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What HAS been interesting though, is that the alt.right has fully learned to adopt the left-language and use it for its own purposes.

That’s proof positive that politically correctness actually succeeded because all political sides are completely fluent in it.

Now, they have to deal with the consequences of it.

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am too ’cause *just in case*. I gotta vote with my conscience. Neither Trump nor Hillary are fits for my conscience, even though I’m not worried whoever becomes president ’cause they all get their wings clipped.

I’m glad a libertarian with a decent track record is in now. I _might_ actually go that route. Haven’t decided yet. As always, I wait until the primaries process is over with.

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I’m not a fan either, but I’m playing “wait and see”… see if he gains momentum. I don’t shut off my choices until I close the curtain behind me on election day. Who knows? I may end up voting Trump even. Right now, I’m just gathering knowledge.

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Ah – PC. Ok, here we go:
Back in 1990, I learned about PC. It was about basic civility, calling people what they liked. It was meant to be respectful. The US military came up with it in the 70s/80s and some girls at a nearby college wrote a pamphlet encouraging its usage.

We had safe spaces too: floors and areas set aside for people to congregate free of threat. Nobody minded. It was their thing, so go for it.

At the time, the Right was clueless to any of this. Spoke an entirely different language. Politically correct was meaningless gibberish to them.

Flash forward 25 years. PC became militant with third wave feminism, and as a reactionary backlast, the alt.right popped up seemingly out of nowhere over the past 15 years and is fluent in what became “University-speak”, except flipping it around to support their positions.

Now we’re in 2016. Both the SJW and alt.right are speaking exactly the same language, just taking different sides. This is novel and fascinating to me.

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Indeed. That’s a big one. They’re the “Face of the USA”, even if they can’t directly affect foreign policy (except for war.. that they can do directly in principle, although in practice, it goes through Congress and the cabinet and such).

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Indeed. That’s the beauty of our forefathers. They gave us a sluggish system so that it would be stable and no temporary head can do too much wrong… or anybody for that matter. It’s kept the USA stable for 200+ years and will continue to.

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I can go with that as well. We definitely need to pull back and circle the wagons and lick our wounds for a little while before trying to conquer the planet again.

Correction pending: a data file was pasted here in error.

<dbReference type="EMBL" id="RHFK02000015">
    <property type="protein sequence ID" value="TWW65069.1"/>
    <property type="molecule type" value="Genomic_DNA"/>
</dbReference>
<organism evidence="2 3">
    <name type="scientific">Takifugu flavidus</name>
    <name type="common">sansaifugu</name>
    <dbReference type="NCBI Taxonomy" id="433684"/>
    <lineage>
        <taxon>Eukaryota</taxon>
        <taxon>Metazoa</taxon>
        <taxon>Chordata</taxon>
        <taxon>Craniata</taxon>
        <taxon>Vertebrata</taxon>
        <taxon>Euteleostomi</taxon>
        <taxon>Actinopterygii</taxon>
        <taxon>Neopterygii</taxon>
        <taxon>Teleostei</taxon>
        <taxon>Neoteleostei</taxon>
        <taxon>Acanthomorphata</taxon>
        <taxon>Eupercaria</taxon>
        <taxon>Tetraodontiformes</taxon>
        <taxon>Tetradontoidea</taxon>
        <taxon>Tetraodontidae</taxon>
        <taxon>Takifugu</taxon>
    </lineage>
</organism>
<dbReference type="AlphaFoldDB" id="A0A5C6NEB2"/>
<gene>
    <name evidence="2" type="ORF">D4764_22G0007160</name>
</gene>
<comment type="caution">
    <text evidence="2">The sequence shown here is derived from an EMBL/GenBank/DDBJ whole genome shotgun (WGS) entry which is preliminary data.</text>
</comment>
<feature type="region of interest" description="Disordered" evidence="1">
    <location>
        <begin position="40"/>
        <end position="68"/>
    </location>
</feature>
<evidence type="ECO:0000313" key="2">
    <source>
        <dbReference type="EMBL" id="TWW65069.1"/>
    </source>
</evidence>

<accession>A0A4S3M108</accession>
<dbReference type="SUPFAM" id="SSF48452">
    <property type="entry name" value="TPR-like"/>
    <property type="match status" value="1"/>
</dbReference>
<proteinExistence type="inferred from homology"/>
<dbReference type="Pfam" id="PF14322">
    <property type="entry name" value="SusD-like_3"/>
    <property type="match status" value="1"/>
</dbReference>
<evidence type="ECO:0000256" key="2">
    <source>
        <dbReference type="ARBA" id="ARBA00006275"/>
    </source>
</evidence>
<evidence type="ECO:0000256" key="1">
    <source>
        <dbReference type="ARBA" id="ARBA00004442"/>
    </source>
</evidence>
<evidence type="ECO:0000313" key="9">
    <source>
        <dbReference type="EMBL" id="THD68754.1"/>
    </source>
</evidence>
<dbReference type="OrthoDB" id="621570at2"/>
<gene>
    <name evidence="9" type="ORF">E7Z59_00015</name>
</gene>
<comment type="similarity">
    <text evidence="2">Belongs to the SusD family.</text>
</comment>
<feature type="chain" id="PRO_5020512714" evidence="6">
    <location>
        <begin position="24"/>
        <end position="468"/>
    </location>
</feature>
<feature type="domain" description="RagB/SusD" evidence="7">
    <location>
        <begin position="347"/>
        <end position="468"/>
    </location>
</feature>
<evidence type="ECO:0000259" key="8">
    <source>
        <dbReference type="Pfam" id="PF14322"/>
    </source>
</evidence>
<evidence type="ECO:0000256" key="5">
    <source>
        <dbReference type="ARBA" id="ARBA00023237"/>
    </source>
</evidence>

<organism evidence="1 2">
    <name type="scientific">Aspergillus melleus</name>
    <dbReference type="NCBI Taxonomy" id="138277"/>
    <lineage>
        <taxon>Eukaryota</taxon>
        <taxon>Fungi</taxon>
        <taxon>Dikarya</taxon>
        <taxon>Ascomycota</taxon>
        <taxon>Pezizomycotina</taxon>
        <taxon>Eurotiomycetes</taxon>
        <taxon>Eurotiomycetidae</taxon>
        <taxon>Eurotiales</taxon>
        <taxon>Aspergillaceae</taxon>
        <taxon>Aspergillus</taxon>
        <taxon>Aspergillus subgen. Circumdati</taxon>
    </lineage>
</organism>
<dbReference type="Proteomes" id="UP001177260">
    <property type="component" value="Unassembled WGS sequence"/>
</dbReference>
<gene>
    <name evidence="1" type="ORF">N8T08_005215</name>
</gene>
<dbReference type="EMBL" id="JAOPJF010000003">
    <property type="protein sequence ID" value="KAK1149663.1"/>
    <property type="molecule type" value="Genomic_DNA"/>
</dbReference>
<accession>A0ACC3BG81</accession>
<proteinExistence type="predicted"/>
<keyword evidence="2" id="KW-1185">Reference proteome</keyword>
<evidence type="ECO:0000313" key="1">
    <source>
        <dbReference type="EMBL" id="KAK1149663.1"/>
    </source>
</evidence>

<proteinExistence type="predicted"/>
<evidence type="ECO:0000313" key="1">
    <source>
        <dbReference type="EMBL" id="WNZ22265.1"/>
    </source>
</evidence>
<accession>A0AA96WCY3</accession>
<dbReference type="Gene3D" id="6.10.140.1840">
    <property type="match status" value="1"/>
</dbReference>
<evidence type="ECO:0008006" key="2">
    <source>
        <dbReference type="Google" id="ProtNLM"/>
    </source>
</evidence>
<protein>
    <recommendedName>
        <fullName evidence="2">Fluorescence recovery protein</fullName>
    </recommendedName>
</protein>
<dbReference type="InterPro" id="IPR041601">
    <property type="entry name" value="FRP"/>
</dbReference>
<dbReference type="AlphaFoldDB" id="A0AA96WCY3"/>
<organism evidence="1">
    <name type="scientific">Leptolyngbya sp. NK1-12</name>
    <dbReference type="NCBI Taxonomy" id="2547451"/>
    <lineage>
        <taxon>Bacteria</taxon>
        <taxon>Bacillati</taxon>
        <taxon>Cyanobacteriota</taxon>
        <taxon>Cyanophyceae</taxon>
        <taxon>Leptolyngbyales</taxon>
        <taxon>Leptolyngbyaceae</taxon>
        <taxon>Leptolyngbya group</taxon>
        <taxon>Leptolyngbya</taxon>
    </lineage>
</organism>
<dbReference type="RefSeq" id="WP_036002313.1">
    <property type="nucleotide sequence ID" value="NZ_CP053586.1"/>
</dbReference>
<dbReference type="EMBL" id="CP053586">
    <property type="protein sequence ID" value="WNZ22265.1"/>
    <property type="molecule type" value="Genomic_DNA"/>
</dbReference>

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Perhaps eventually, but for the first few years, it’ll weaken the dollar tremendously: what buying power will it have if we’re not spending it?

They’ve got plenty of other markets. We need China more than China needs us.

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It goes beyond products. Even back in 2000, I worked for a pharmaceutical company as a systems analyst.

All of our coding was done by Brazalian programmers. They were cheap, well educated and very very good at their jobs.

Saved the company tons of money.

We won’t get those jobs back here with product tariffs.

 

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I wonder if any of them have plans for service jobs?
Loss of American jobs goes beyond manufacturing: Service jobs have been exported and I don’t see any way to bring telecommunications and programming jobs to the USA. Corporations will go with cheapest options and I honestly don’t think there’s a way to force corporations to NOT use their cheaper services.

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He’ll backpedal by the summertime to gather a bunch of Sanders’ people. He won’t apologize but he’ll just change his mind.

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Well, part of me thinks it’s a clever wise game: but I think he’s short-sighted. He sees today’s needs but not tomorrow’s.

He’s learning as he goes. He’s great at shouting down competition but I don’t think he can see where he words will lead a month from now or a year from now.

So, I don’t think he has a long-term strategy, just a series of short term strategies gears for the moment.

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He would’ve been. There’s no doubt it was the plan in the works on both sides. But, there’s more than two sides now, which makes this a fascinating race. One of the sides is dead – the Republican side is a dead side right now. Blows my mind.

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Join the Internet. Stuck here typing away is annoying. Just suck me in and I’ll live there. Might as well get it over with.